The presiding justice looked over the papers, asked some questions of the usher, and receiving affirmative answers, ordered that the prisoners be brought into court. Immediately a door beyond the grating opened, and two gendarmes with unsheathed swords and caps on their heads, stepped into the court-room. Behind them came a freckled, red-haired man and two women. The man was dressed in prisoner's garb which was too long and too wide for him. As he entered the court-room he held up with outspread fingers the sleeves which were too long. Without looking at the judges or the spectators, his attention was absorbed by the bench around which he was led. When he had passed around he carefully seated himself on the edge, and making room for the others, began to stare at the presiding justice, the muscles of his cheeks moving as if he were whispering something. He was followed by a middle-aged woman, also dressed in a prisoner's coat. A white prison cap covered her head; her face was grayish, and her eyes were devoid of either eye-lashes or eyebrows. She seemed quite composed. As she was passing the railing to take her seat, her coat caught at something; without haste, she carefully disengaged it, then smoothed it and took her seat.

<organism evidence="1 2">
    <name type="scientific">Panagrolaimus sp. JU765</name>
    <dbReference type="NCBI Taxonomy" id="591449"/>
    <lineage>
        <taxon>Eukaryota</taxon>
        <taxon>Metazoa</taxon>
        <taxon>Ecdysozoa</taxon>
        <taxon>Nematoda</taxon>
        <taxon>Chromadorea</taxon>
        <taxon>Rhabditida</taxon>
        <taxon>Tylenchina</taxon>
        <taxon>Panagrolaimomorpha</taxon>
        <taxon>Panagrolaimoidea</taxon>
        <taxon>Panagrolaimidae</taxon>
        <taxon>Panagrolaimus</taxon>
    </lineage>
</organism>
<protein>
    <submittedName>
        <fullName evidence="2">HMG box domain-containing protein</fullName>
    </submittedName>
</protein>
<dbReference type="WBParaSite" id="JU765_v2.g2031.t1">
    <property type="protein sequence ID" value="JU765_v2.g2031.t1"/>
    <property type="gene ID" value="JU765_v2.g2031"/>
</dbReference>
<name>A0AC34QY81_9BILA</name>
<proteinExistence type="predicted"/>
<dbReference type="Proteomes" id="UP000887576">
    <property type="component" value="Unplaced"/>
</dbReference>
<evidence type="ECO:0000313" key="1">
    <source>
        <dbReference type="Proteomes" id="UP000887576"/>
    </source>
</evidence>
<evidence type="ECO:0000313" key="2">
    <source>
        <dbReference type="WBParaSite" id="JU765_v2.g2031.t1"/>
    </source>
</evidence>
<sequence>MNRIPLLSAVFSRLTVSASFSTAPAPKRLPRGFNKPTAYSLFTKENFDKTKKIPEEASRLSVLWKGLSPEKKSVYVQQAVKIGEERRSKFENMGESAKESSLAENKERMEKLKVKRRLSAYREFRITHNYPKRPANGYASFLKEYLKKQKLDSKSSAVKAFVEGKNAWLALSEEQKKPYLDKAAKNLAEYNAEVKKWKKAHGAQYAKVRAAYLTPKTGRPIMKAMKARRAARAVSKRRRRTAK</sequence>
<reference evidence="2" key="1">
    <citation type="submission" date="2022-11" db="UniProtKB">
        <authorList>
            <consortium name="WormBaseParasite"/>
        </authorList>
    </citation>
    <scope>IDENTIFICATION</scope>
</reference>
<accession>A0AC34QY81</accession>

The third prisoner was Maslova.
[Pg 30]No sooner did she enter than all the male spectators turned their eyes toward her, attracted by her white face, lustrous black eyes and high breast. Even the gendarme whom she passed gazed at her until she seated herself; then, as if feeling himself guilty, he quickly turned his head from her and straightening himself, he began to gaze into the window directly in front of him.
The presiding justice waited until all the prisoners took their places, and as soon as Maslova was seated, he turned to the secretary.